When we moved to Switzerland, I’d just learned to read in English. My school was French-speaking and run by draconian Swiss nuns who made us write in fountain pens, on European-style cursive letter in each of those small graph paper squares. We had “dictée”s, which were much harder and scarier than the American spelling tests I was used to. The teacher would read an entire paragraph aloud (with lots of near-homophones like “sur” and “sous”) that we were meant to write down without error. My mom and I spent my lunch breaks working together on mastering these words, though neither of us spoke French yet.
But, because the move was only temporary, my mom also made me practice reading in English. At some point this became more difficult than reading in French and I remember whining about it. It was when we were living in Switzerland that I first read some of my favorite books (Harriett the Spy!). But the book I remember best is the one I most often practiced reading: Audrey and Don Woods’s Heckedy Peg.
I’d forgotten most of the particulars (just the refrain “I’m Heckedy Peg! I’ve lost my leg! Let me in!”) until I ordered it for Thea and Simon. Like all of the Don and Audrey Wood books the illustrations are disconcerting and uncanny, both beautiful and ugly.
Here is the basic plot: a poor, single mother has 7 children. They are named Monday, Tuesday, Wednesday, Thursday, Friday, Saturday, and Sunday (one of the many things that perplexes me is that the oldest is Monday, not Sunday). They live in what appears to be the medieval village thatched-roof type place of all fairytales. One day, the mother decides that she has saved enough money to buy each of her hard-working children a treat at the market as a reward for the hard work they’ve been doing. The each request something small and specific (butter, a pitcher, pudding). While the mother (who looks like Rosie the Riveter but also a little like those Soviet working women propaganda posters) is at the market, a witch comes and tricks the children into letting her in.
The witch turns the children into food, loads them into her wheelbarrow, wheels them through town (RIGHT PAST THEIR UNKNOWING MOTHER, one can see on closer examination) and to her witch cave. A blackbird helps lead the broken-hearted mother to the witch and the mother pounds on the door demanding to get in. The witch, who at that very moment has one hand full of pie (Tuesday) says no—not because she’s going to just gobble up the children, but rather because the mother’s feet might be dirty. The mother takes off her shoes, the witch suspects the socks are dirty. The mother takes off the socks, the witch suspects her feet are dirty and this smart mother pretends to cut off her feet and just a moment later walks back to the witch’s door on her knees, feet cleverly tucked in her working woman’s skirt, and is finally let in.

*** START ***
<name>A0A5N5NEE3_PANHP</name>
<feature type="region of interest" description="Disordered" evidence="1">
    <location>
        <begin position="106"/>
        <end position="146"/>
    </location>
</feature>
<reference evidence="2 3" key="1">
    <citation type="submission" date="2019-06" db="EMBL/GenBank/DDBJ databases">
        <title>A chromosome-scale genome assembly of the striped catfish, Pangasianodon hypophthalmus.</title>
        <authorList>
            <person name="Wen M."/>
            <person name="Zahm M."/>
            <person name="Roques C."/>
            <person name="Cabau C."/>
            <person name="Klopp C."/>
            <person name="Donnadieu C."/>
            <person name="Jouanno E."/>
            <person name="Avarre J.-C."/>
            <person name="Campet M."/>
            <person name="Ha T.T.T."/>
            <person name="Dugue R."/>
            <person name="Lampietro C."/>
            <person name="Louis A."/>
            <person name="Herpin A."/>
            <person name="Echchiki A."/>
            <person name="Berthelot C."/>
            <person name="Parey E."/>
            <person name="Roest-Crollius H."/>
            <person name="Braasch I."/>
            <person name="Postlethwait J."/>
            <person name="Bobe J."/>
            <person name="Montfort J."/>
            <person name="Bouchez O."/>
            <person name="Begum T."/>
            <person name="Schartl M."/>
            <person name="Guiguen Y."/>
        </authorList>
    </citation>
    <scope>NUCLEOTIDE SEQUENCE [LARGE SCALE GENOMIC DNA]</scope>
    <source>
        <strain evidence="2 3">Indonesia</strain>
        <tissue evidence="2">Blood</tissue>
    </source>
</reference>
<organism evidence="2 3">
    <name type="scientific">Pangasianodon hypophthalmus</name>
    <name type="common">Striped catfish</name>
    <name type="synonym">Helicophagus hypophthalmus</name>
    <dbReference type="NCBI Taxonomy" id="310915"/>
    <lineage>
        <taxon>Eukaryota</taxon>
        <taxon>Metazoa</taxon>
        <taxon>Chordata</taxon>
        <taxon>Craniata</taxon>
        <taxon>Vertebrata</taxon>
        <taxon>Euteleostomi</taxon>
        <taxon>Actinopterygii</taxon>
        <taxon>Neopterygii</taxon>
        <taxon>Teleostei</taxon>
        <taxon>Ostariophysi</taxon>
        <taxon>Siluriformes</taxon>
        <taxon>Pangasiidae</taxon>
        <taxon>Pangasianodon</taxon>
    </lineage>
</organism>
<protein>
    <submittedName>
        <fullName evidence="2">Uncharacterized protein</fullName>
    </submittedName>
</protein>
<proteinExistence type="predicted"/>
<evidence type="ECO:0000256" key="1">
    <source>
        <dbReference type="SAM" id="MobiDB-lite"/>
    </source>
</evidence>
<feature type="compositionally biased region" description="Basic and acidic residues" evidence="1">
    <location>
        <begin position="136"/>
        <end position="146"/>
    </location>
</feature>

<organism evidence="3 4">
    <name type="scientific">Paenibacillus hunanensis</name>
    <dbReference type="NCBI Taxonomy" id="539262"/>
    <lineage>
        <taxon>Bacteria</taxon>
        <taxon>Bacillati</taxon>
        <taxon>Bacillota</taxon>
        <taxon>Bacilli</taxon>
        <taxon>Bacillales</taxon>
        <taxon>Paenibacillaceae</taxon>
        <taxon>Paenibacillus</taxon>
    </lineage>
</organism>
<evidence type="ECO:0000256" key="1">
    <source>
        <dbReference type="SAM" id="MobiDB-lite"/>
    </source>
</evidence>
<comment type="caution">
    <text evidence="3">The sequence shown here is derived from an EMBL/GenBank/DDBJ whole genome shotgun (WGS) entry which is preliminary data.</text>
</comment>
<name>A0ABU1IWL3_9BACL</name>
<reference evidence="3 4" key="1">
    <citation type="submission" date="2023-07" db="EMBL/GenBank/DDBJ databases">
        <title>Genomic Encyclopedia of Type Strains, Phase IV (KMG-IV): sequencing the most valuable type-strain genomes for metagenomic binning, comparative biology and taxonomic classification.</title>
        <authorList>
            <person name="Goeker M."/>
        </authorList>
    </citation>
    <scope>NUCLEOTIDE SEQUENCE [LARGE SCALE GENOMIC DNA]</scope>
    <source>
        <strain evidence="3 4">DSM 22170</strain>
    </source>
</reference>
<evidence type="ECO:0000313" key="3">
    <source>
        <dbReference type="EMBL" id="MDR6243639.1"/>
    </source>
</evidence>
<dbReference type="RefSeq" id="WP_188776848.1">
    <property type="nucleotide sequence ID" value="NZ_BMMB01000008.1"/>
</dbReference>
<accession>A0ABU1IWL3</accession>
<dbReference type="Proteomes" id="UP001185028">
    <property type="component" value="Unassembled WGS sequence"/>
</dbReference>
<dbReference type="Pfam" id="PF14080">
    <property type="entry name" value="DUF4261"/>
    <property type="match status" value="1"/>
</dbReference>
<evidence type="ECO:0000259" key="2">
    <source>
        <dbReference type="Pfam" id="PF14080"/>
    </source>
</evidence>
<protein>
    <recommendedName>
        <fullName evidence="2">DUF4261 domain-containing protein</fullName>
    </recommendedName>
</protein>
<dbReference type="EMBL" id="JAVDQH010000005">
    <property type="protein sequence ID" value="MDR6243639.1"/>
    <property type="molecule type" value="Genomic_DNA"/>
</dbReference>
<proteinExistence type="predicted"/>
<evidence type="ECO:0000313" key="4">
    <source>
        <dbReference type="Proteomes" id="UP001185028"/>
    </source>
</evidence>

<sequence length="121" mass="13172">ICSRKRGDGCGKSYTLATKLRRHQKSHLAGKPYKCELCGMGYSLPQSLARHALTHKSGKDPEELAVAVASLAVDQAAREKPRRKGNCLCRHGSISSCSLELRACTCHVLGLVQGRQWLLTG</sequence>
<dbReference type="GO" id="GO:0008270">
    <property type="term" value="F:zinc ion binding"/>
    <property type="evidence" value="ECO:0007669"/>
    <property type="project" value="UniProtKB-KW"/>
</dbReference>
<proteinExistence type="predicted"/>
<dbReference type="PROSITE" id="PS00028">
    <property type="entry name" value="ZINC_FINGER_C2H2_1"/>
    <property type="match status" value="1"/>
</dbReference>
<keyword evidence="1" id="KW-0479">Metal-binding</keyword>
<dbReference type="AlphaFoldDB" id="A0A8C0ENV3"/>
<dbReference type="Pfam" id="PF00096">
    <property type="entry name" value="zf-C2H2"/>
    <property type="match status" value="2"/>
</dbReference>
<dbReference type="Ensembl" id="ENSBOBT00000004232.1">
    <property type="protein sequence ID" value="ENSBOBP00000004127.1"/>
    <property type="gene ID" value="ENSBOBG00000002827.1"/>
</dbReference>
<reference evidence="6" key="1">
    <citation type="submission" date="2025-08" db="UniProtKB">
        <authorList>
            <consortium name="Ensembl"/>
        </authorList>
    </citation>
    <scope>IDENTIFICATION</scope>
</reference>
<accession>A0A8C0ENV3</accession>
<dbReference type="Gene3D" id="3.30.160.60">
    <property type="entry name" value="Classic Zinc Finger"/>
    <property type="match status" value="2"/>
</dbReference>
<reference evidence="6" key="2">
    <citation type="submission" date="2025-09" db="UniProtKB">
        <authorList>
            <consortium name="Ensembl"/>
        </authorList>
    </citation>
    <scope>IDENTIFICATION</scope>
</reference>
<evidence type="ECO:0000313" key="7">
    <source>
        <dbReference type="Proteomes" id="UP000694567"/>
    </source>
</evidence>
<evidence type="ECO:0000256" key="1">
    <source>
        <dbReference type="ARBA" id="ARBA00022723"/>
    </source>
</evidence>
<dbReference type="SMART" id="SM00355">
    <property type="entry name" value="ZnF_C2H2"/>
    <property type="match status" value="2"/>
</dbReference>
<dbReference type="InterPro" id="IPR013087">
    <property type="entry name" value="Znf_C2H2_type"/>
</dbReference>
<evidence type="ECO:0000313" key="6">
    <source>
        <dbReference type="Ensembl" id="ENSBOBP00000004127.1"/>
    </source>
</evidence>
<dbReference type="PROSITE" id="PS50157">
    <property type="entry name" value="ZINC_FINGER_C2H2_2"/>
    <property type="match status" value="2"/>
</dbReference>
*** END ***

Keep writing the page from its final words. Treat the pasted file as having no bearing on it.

Once inside the witch agrees to return the children only if the mother can correctly identify which food is which child. Here is the best part! The mother, who as my friend Jenna put it when we were reminiscing about this story, knows her children so well, she can identify them by what they want! The bread goes with the child that wanted butter, the pie with the child that wanted a knife, etc. The children turn back into themselves, the mother stands up, they chase the furious old witch out of her cave, back out of her witchy-woods, over the bridge where she leaps into the river (can she swim? Simon is very concerned about this. And it seems important to me, too: does she die or does she swim away to some other town to eat some other children?).
The kids have a lot of questions, most of which are some version of the same questions I have. Thea obsesses about the image on the book’s cover where the children are playing just after their mother’s gone to the market and through the open window we can see the witch, tiny silhouette, approaching the house. Did the mom pass the witch on the way to the house? This seems almost as cruel as the moment when the witch wheels the children past the mother! If the mother is so attune to their wants later, might she not have recognized them even then? And, why does the witch have this strange, particular rule about dirty shoes/socks/feet? It’s some kind of a test for the mom? To see how much she loves the children? Or how smart she is? An ability to love them so much she’s sacrifice herself yet also the intelligence and wherewithal to not have to do so? And, that bite of pie the witch was about to take! What part of Tuesday was that? Did the witch carefully put it back on the pie and so Tuesday was remade without a missing piece of his body?
I love this book and so does Thea, although it scares us both. It makes me think a lot about how often I’m not paying attention to what my kids’ wants really mean. It makes me in awe of this attuned and industrious single mother to seven children (she must be exhausted!). It’s also raised a lot of questions about why we don’t eat people, which is not really something I anticipated discussing with my five and three year old.